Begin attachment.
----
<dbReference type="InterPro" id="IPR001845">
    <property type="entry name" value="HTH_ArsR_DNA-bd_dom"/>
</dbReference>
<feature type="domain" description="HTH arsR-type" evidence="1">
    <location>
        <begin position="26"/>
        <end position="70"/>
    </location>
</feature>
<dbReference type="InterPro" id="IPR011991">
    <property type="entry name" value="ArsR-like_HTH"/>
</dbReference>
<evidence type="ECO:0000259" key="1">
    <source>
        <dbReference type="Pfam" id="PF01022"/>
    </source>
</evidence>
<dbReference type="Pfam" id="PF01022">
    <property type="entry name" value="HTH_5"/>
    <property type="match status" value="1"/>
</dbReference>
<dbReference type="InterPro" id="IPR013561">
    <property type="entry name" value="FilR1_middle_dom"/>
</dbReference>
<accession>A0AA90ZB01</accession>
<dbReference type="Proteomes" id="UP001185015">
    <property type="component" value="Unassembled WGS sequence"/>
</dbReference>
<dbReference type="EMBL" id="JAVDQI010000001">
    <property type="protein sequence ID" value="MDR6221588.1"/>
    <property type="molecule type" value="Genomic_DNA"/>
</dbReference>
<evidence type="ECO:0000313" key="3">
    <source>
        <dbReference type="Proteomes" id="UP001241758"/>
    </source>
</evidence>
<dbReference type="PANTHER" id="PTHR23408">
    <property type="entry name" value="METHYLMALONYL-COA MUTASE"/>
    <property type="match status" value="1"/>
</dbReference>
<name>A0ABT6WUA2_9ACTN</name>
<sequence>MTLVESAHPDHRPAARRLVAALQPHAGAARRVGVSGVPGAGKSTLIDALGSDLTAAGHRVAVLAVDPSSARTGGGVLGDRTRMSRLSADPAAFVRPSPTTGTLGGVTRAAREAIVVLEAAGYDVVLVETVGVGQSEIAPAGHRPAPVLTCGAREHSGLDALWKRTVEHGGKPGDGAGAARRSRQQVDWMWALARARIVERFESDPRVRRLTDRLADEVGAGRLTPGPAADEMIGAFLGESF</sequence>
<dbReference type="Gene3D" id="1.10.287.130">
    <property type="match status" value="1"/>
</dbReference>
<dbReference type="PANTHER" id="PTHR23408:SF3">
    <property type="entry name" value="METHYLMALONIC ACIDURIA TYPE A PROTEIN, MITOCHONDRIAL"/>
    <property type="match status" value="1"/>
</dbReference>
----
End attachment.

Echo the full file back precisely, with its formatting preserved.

<dbReference type="InterPro" id="IPR001845">
    <property type="entry name" value="HTH_ArsR_DNA-bd_dom"/>
</dbReference>
<feature type="domain" description="HTH arsR-type" evidence="1">
    <location>
        <begin position="26"/>
        <end position="70"/>
    </location>
</feature>
<dbReference type="InterPro" id="IPR011991">
    <property type="entry name" value="ArsR-like_HTH"/>
</dbReference>
<evidence type="ECO:0000259" key="1">
    <source>
        <dbReference type="Pfam" id="PF01022"/>
    </source>
</evidence>
<dbReference type="Pfam" id="PF01022">
    <property type="entry name" value="HTH_5"/>
    <property type="match status" value="1"/>
</dbReference>
<dbReference type="InterPro" id="IPR013561">
    <property type="entry name" value="FilR1_middle_dom"/>
</dbReference>
<accession>A0AA90ZB01</accession>
<dbReference type="Proteomes" id="UP001185015">
    <property type="component" value="Unassembled WGS sequence"/>
</dbReference>
<dbReference type="EMBL" id="JAVDQI010000001">
    <property type="protein sequence ID" value="MDR6221588.1"/>
    <property type="molecule type" value="Genomic_DNA"/>
</dbReference>
<evidence type="ECO:0000313" key="3">
    <source>
        <dbReference type="Proteomes" id="UP001241758"/>
    </source>
</evidence>
<dbReference type="PANTHER" id="PTHR23408">
    <property type="entry name" value="METHYLMALONYL-COA MUTASE"/>
    <property type="match status" value="1"/>
</dbReference>
<name>A0ABT6WUA2_9ACTN</name>
<sequence>MTLVESAHPDHRPAARRLVAALQPHAGAARRVGVSGVPGAGKSTLIDALGSDLTAAGHRVAVLAVDPSSARTGGGVLGDRTRMSRLSADPAAFVRPSPTTGTLGGVTRAAREAIVVLEAAGYDVVLVETVGVGQSEIAPAGHRPAPVLTCGAREHSGLDALWKRTVEHGGKPGDGAGAARRSRQQVDWMWALARARIVERFESDPRVRRLTDRLADEVGAGRLTPGPAADEMIGAFLGESF</sequence>
<dbReference type="Gene3D" id="1.10.287.130">
    <property type="match status" value="1"/>
</dbReference>
<dbReference type="PANTHER" id="PTHR23408:SF3">
    <property type="entry name" value="METHYLMALONIC ACIDURIA TYPE A PROTEIN, MITOCHONDRIAL"/>
    <property type="match status" value="1"/>
</dbReference>